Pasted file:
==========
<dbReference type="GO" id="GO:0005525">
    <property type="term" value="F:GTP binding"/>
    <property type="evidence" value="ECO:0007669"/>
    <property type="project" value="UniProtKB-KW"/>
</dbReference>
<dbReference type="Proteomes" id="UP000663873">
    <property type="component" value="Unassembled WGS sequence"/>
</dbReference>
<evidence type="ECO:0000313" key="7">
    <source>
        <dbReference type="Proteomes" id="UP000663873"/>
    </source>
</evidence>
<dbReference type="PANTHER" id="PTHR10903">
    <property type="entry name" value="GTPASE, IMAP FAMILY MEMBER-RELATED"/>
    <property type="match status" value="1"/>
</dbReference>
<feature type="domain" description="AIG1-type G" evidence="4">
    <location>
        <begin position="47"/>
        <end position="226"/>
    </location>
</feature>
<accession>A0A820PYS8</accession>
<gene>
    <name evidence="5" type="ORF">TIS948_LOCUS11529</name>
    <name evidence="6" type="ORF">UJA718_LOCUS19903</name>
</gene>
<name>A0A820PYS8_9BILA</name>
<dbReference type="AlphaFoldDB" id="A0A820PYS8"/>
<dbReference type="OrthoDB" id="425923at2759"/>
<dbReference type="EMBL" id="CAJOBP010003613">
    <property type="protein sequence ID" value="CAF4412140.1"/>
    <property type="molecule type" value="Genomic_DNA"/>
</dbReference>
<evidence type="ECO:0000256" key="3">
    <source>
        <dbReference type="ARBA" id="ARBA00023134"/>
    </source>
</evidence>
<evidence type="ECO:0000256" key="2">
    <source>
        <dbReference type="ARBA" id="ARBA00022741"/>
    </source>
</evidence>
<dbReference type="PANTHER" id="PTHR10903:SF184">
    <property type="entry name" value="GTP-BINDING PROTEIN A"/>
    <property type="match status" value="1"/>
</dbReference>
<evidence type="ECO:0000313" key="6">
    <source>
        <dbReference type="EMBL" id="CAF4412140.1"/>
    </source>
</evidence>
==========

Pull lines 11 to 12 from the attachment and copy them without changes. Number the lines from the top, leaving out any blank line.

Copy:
        <dbReference type="Proteomes" id="UP000663873"/>
    </source>